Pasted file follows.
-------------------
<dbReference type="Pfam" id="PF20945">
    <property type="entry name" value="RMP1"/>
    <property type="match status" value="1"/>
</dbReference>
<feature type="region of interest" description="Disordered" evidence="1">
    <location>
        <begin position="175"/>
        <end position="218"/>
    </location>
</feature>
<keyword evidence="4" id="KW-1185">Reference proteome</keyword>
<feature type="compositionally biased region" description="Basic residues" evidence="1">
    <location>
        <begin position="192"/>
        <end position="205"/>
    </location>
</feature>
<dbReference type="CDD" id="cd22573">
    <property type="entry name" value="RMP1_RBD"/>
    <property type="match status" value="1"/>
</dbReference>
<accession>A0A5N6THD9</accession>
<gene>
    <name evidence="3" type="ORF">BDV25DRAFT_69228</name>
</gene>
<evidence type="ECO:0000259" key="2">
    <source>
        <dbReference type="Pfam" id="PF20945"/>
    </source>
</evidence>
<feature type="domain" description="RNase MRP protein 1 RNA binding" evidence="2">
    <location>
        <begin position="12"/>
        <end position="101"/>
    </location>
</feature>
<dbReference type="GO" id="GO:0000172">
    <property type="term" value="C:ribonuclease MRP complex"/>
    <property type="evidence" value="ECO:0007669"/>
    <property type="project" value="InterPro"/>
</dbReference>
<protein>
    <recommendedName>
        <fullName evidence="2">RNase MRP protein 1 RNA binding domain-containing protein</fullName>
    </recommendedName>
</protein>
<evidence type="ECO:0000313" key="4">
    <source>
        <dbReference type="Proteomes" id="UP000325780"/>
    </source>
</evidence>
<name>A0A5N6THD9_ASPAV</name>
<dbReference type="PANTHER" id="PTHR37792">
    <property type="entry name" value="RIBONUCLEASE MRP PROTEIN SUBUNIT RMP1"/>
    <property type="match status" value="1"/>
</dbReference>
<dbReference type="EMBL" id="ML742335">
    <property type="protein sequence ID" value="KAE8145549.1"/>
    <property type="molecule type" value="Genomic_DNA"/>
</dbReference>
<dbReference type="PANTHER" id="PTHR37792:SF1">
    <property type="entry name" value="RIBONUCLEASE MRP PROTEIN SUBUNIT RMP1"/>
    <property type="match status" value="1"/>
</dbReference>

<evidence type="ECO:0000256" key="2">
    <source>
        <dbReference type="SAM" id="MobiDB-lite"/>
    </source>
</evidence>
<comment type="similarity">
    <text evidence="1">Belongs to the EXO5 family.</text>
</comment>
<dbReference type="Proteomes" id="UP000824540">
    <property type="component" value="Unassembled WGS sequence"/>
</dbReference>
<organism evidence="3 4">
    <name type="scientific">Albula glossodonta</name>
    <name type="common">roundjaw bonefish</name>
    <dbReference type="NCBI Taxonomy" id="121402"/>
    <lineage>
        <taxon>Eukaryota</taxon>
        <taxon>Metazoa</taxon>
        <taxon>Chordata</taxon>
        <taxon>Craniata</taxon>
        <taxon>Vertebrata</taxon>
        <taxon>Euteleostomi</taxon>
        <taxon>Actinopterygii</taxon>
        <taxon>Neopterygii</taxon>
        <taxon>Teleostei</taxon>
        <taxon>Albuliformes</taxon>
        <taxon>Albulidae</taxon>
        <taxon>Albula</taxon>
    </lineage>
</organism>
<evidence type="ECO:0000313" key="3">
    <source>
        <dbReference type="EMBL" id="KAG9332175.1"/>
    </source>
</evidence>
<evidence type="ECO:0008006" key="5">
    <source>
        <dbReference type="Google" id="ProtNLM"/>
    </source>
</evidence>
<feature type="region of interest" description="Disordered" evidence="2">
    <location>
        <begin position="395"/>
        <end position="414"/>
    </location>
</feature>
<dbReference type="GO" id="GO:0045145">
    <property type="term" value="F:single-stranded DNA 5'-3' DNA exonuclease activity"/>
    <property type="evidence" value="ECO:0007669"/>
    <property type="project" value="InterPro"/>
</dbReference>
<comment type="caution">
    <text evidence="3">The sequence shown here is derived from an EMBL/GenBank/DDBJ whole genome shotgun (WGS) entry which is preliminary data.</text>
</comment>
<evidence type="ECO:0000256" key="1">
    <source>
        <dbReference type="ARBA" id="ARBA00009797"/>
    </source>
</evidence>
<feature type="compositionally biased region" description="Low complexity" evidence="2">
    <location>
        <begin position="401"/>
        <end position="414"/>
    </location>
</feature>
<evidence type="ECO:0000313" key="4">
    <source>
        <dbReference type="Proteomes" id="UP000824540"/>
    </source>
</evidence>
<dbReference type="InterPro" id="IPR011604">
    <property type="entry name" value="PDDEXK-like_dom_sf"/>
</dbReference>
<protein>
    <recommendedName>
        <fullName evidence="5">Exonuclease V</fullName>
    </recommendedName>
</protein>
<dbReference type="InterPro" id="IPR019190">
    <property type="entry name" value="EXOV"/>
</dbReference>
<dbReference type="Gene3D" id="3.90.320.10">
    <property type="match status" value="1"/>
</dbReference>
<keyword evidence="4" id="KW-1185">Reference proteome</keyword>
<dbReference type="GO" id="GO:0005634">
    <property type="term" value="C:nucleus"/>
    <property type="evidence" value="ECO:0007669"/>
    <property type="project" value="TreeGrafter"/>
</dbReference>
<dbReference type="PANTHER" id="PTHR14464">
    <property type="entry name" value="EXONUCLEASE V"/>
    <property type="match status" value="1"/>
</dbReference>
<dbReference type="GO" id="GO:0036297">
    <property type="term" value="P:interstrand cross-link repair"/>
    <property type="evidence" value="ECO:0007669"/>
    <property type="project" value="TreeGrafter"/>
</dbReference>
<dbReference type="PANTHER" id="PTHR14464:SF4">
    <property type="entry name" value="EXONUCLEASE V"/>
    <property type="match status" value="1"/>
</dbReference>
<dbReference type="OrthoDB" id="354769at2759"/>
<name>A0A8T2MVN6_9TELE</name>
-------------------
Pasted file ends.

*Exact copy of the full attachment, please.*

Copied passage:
<dbReference type="Pfam" id="PF20945">
    <property type="entry name" value="RMP1"/>
    <property type="match status" value="1"/>
</dbReference>
<feature type="region of interest" description="Disordered" evidence="1">
    <location>
        <begin position="175"/>
        <end position="218"/>
    </location>
</feature>
<keyword evidence="4" id="KW-1185">Reference proteome</keyword>
<feature type="compositionally biased region" description="Basic residues" evidence="1">
    <location>
        <begin position="192"/>
        <end position="205"/>
    </location>
</feature>
<dbReference type="CDD" id="cd22573">
    <property type="entry name" value="RMP1_RBD"/>
    <property type="match status" value="1"/>
</dbReference>
<accession>A0A5N6THD9</accession>
<gene>
    <name evidence="3" type="ORF">BDV25DRAFT_69228</name>
</gene>
<evidence type="ECO:0000259" key="2">
    <source>
        <dbReference type="Pfam" id="PF20945"/>
    </source>
</evidence>
<feature type="domain" description="RNase MRP protein 1 RNA binding" evidence="2">
    <location>
        <begin position="12"/>
        <end position="101"/>
    </location>
</feature>
<dbReference type="GO" id="GO:0000172">
    <property type="term" value="C:ribonuclease MRP complex"/>
    <property type="evidence" value="ECO:0007669"/>
    <property type="project" value="InterPro"/>
</dbReference>
<protein>
    <recommendedName>
        <fullName evidence="2">RNase MRP protein 1 RNA binding domain-containing protein</fullName>
    </recommendedName>
</protein>
<evidence type="ECO:0000313" key="4">
    <source>
        <dbReference type="Proteomes" id="UP000325780"/>
    </source>
</evidence>
<name>A0A5N6THD9_ASPAV</name>
<dbReference type="PANTHER" id="PTHR37792">
    <property type="entry name" value="RIBONUCLEASE MRP PROTEIN SUBUNIT RMP1"/>
    <property type="match status" value="1"/>
</dbReference>
<dbReference type="EMBL" id="ML742335">
    <property type="protein sequence ID" value="KAE8145549.1"/>
    <property type="molecule type" value="Genomic_DNA"/>
</dbReference>
<dbReference type="PANTHER" id="PTHR37792:SF1">
    <property type="entry name" value="RIBONUCLEASE MRP PROTEIN SUBUNIT RMP1"/>
    <property type="match status" value="1"/>
</dbReference>

<evidence type="ECO:0000256" key="2">
    <source>
        <dbReference type="SAM" id="MobiDB-lite"/>
    </source>
</evidence>
<comment type="similarity">
    <text evidence="1">Belongs to the EXO5 family.</text>
</comment>
<dbReference type="Proteomes" id="UP000824540">
    <property type="component" value="Unassembled WGS sequence"/>
</dbReference>
<organism evidence="3 4">
    <name type="scientific">Albula glossodonta</name>
    <name type="common">roundjaw bonefish</name>
    <dbReference type="NCBI Taxonomy" id="121402"/>
    <lineage>
        <taxon>Eukaryota</taxon>
        <taxon>Metazoa</taxon>
        <taxon>Chordata</taxon>
        <taxon>Craniata</taxon>
        <taxon>Vertebrata</taxon>
        <taxon>Euteleostomi</taxon>
        <taxon>Actinopterygii</taxon>
        <taxon>Neopterygii</taxon>
        <taxon>Teleostei</taxon>
        <taxon>Albuliformes</taxon>
        <taxon>Albulidae</taxon>
        <taxon>Albula</taxon>
    </lineage>
</organism>
<evidence type="ECO:0000313" key="3">
    <source>
        <dbReference type="EMBL" id="KAG9332175.1"/>
    </source>
</evidence>
<evidence type="ECO:0008006" key="5">
    <source>
        <dbReference type="Google" id="ProtNLM"/>
    </source>
</evidence>
<feature type="region of interest" description="Disordered" evidence="2">
    <location>
        <begin position="395"/>
        <end position="414"/>
    </location>
</feature>
<dbReference type="GO" id="GO:0045145">
    <property type="term" value="F:single-stranded DNA 5'-3' DNA exonuclease activity"/>
    <property type="evidence" value="ECO:0007669"/>
    <property type="project" value="InterPro"/>
</dbReference>
<comment type="caution">
    <text evidence="3">The sequence shown here is derived from an EMBL/GenBank/DDBJ whole genome shotgun (WGS) entry which is preliminary data.</text>
</comment>
<evidence type="ECO:0000256" key="1">
    <source>
        <dbReference type="ARBA" id="ARBA00009797"/>
    </source>
</evidence>
<feature type="compositionally biased region" description="Low complexity" evidence="2">
    <location>
        <begin position="401"/>
        <end position="414"/>
    </location>
</feature>
<evidence type="ECO:0000313" key="4">
    <source>
        <dbReference type="Proteomes" id="UP000824540"/>
    </source>
</evidence>
<dbReference type="InterPro" id="IPR011604">
    <property type="entry name" value="PDDEXK-like_dom_sf"/>
</dbReference>
<protein>
    <recommendedName>
        <fullName evidence="5">Exonuclease V</fullName>
    </recommendedName>
</protein>
<dbReference type="InterPro" id="IPR019190">
    <property type="entry name" value="EXOV"/>
</dbReference>
<dbReference type="Gene3D" id="3.90.320.10">
    <property type="match status" value="1"/>
</dbReference>
<keyword evidence="4" id="KW-1185">Reference proteome</keyword>
<dbReference type="GO" id="GO:0005634">
    <property type="term" value="C:nucleus"/>
    <property type="evidence" value="ECO:0007669"/>
    <property type="project" value="TreeGrafter"/>
</dbReference>
<dbReference type="PANTHER" id="PTHR14464">
    <property type="entry name" value="EXONUCLEASE V"/>
    <property type="match status" value="1"/>
</dbReference>
<dbReference type="GO" id="GO:0036297">
    <property type="term" value="P:interstrand cross-link repair"/>
    <property type="evidence" value="ECO:0007669"/>
    <property type="project" value="TreeGrafter"/>
</dbReference>
<dbReference type="PANTHER" id="PTHR14464:SF4">
    <property type="entry name" value="EXONUCLEASE V"/>
    <property type="match status" value="1"/>
</dbReference>
<dbReference type="OrthoDB" id="354769at2759"/>
<name>A0A8T2MVN6_9TELE</name>